Addicts need the support of their loved ones in order to have their best chance at recovery while attending a drug rehabilitation center. However, that support can be difficult to provide for people who haven’t experienced addiction and don’t know what it feels like. They think there must be something wrong with the addict to be so dependent on drugs, and that an addict’s cravings represent untrustworthiness. It’s important for these people to understand what an addict goes through, and what addiction feels like.
When someone is addicted, they don’t simply want the drug or alcohol they are addicted to—they feel as if they completely need it. Not using drugs causes intensely unpleasant withdrawal symptoms, and their brain is so altered that they are physically unable to not desire more drugs. After all, if they were able to resist the need to use more drugs or alcohol, they wouldn’t be addicts. By definition, addiction means that a person is unable to control their consumption. This need for more drugs or alcohol quickly becomes the focal point of an addict’s life, around which all their thoughts and emotions are centered.
This means that the addict no longer is able to control what they think about or do with their life. They become powerless in the face of the drug that has taken over their life. Often, repeated use of a drug builds up so much tolerance that taking it isn’t even pleasurable. In some cases, it’s even unpleasant, and yet the need to take more remains. When an addict’s body and mind forces them to continue a habit they don’t even enjoy, the effect can be incredibly disempowering and discouraging. They have to come to grips with the difficult fact that they are no longer the primary decision makers in their own lives—their need to use drugs has become the dominant force in the direction of their life.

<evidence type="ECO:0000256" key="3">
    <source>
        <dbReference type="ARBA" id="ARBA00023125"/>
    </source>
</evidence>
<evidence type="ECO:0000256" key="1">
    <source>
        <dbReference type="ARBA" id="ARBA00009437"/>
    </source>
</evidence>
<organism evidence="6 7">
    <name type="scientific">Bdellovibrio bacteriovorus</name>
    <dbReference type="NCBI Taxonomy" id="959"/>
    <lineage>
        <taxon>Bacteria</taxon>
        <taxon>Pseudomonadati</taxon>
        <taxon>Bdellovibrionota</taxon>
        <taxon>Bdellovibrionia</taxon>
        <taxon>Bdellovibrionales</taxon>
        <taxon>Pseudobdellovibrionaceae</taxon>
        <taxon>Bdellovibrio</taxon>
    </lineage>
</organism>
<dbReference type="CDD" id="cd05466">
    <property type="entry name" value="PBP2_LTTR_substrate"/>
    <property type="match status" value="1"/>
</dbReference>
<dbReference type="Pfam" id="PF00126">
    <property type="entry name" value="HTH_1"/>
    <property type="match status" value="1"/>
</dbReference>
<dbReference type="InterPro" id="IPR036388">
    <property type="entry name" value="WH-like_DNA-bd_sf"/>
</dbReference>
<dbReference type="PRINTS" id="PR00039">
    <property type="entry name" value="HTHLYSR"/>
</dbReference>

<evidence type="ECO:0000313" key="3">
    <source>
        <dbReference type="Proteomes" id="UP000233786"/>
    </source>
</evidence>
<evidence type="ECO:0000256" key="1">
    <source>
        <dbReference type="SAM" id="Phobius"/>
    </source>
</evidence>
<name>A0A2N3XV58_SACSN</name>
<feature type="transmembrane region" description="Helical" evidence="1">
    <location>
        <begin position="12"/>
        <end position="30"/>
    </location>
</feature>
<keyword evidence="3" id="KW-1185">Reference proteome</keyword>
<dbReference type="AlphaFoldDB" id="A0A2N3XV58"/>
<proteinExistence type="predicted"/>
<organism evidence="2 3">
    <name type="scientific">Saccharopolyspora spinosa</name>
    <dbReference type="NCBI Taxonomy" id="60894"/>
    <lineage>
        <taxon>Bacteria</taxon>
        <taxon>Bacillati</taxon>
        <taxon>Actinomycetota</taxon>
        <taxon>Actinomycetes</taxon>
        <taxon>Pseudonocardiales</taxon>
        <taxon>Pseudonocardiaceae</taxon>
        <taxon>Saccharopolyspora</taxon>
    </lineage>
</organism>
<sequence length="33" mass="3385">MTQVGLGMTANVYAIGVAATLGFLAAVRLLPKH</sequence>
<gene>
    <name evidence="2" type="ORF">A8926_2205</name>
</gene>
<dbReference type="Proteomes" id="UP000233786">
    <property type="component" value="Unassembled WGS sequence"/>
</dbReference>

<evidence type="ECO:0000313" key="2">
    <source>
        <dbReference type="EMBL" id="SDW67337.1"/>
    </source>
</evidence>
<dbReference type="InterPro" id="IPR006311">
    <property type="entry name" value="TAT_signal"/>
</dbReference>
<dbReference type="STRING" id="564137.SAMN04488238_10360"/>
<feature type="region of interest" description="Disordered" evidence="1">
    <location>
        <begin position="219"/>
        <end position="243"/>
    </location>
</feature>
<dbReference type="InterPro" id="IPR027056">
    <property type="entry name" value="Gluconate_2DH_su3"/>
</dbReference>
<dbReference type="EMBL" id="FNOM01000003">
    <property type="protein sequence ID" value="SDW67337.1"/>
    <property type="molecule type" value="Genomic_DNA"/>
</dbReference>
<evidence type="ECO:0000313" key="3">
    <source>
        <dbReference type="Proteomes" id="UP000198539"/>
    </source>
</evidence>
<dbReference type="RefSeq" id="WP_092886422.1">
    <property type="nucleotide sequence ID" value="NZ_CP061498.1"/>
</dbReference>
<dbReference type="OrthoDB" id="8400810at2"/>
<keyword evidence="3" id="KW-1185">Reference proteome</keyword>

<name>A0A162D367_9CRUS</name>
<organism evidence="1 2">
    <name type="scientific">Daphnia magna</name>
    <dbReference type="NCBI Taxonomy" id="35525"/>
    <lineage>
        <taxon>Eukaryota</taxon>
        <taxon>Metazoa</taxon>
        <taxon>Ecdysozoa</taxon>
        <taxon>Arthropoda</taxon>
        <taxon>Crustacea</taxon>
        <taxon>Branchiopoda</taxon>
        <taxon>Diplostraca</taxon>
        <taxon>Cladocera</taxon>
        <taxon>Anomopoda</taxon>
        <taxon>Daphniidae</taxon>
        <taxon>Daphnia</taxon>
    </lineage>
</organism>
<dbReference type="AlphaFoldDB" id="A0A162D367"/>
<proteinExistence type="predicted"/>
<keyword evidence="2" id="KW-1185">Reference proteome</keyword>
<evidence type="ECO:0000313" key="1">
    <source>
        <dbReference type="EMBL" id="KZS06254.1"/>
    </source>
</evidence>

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This realization can lead to depression and hopelessness—if an addict feels powerless, they may think that they’ll never be strong enough to resist their addiction, and that there’s no chance for recovery. This kind of thinking will only lead them deeper into their addiction, as they give up all hope of things improving. This is why it’s so important for an addict’s loved ones to help them out, as often an addict will not seek drug addiction treatment, thinking they won’t be able to make it work for them. If an addict has the support of their family, and knows that they will do what they can to see the addict recover, that can be a essential motivator for becoming sober.
During treatment at a drug or alcohol rehab center, addiction remains a major factor in a person’s life. Intense cravings to relapse can and will occur, and may present a difficult obstacle for a recovering addict. The addict’s loved ones need to know that these cravings are a part of addiction, and not a sign of weakness or a lack of commitment to sobriety. The difference, though, is that in recovery, drugs do not have the same power as when addiction is in full swing. An addict in recovery has retaken control of their life, and it’s up to them not to give that power back to their addiction.